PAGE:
The regulation of HIV gene expression is dependant on both specific DNA regulatory sequences located in the long terminal repeat which bind cellular transcription factors, and viral regulatory proteins such as tat, rev, and nef. In addition, specific regions of RNA transcribed from different viral regions also appear to be involved in the regulation of viral gene expression. The goal of this grant is to study the stability, processing and transport of the TAR and rev responsive RNA sequences. The HIV TAR region is critical for activation by the tat protein. Using gel retardation and a novel footprinting technique with the nuclease uranyl acetate, we have identified a nuclear protein, SLBP-1, that binds to TAR RNA. Using gel retardation, we have also demonstrated that the tat protein binds to TAR RNA. This suggests that both cellular and viral proteins may bind to HIV RNA. Another region of HIV RNA in the envelope gene known as the rev responsive element has been found to be the site of action for the rev protein. It is possible that either rev alone or in conjunction with cellular proteins binds to RNA transcribed from this region. The goal of this grant is to purify and characterize cellular proteins that bind to both the TAR and rev responsive RNA regions. Furthermore, we will use RNA footprinting to identify regions of these RNAs that bind tat and/or rev. Potential interactions of tat and rev with cellular proteins binding in these two regions will be determined.
The specific aims of this proposal are: (1) to purify and determine the function of the nuclear protein, SLBP-1, that binds to TAR RNA; (2) to determine the site of tat binding to TAR RNA, the domains of tat involved in this binding, and potential interactions of tat with the cellular RNA binding protein; (3) to determine if cellular proteins bind to the rev responsive RNA sequences in the envelope gene and to purify and determine the function of these proteins; (4) to determine if rev binds directly to the rev responsive RNA sequences and/or interacts with cellular RNA binding proteins. These studies will be important in determining the role of both cellular and viral proteins in the regulation of HIV RNA processing, stability, transport, and translation. Such regulation is likely one determinant in maintaining HIV latency.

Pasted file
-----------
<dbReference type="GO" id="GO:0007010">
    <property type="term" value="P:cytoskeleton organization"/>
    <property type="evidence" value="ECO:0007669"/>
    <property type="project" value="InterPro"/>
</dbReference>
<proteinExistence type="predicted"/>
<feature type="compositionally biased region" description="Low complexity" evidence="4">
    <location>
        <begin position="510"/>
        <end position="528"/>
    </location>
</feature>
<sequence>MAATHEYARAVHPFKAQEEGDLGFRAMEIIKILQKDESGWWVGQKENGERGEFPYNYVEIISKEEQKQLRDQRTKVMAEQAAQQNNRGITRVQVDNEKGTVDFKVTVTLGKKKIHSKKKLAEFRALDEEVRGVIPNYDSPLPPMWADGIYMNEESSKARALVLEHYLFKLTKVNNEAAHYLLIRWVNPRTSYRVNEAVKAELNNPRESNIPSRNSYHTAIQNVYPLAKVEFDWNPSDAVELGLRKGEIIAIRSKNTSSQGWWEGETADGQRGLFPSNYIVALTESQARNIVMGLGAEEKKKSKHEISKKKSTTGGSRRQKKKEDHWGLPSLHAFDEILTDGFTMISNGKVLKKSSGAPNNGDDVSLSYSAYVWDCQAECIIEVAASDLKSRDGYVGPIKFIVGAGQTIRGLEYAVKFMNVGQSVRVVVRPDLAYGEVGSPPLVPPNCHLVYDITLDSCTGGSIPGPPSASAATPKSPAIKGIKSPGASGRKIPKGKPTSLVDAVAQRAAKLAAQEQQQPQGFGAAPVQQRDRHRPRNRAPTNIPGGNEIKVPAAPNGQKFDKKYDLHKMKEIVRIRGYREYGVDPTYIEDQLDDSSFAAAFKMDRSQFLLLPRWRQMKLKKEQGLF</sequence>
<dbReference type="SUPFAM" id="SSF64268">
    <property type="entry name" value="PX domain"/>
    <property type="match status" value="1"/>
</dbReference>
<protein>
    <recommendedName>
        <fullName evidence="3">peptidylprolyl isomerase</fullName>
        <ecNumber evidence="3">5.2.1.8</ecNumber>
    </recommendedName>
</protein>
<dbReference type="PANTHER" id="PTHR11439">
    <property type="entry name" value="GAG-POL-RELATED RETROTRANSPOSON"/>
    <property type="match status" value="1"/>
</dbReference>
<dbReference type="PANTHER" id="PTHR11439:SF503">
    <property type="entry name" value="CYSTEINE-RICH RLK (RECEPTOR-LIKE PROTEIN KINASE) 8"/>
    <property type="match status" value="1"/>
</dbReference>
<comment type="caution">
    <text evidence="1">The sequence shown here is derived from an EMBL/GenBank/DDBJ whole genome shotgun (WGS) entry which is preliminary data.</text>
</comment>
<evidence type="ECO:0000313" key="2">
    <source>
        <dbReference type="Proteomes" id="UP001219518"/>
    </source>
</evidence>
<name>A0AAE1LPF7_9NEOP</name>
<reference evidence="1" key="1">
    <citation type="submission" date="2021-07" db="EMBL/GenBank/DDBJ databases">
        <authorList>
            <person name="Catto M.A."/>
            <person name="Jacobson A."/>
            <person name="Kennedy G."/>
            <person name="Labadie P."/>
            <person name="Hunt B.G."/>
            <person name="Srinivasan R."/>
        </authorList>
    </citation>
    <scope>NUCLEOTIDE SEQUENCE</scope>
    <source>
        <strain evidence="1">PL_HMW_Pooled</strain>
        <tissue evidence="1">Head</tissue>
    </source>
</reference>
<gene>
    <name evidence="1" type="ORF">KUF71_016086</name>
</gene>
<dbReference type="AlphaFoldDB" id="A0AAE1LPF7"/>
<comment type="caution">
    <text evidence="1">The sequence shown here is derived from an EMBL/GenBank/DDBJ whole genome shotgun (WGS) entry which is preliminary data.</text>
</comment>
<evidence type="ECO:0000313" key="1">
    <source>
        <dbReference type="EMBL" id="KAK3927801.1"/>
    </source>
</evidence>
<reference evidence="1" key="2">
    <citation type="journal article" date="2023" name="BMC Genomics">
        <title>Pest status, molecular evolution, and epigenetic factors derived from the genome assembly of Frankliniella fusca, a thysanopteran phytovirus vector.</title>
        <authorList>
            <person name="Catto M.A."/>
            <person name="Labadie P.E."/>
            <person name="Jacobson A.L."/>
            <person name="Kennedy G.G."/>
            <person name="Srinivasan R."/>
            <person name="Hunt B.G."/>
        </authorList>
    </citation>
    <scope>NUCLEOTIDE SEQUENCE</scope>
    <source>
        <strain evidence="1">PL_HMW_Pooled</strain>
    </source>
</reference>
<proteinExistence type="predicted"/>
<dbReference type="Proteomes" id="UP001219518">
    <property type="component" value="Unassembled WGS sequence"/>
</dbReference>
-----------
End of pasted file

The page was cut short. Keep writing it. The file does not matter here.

National Institute of Health (NIH)
National Institute of Allergy and Infectious Diseases (NIAID)
Research Project (R01)
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Special Emphasis Panel (ARR (V3))
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University of Texas Sw Medical Center Dallas
Schools of Medicine
United States
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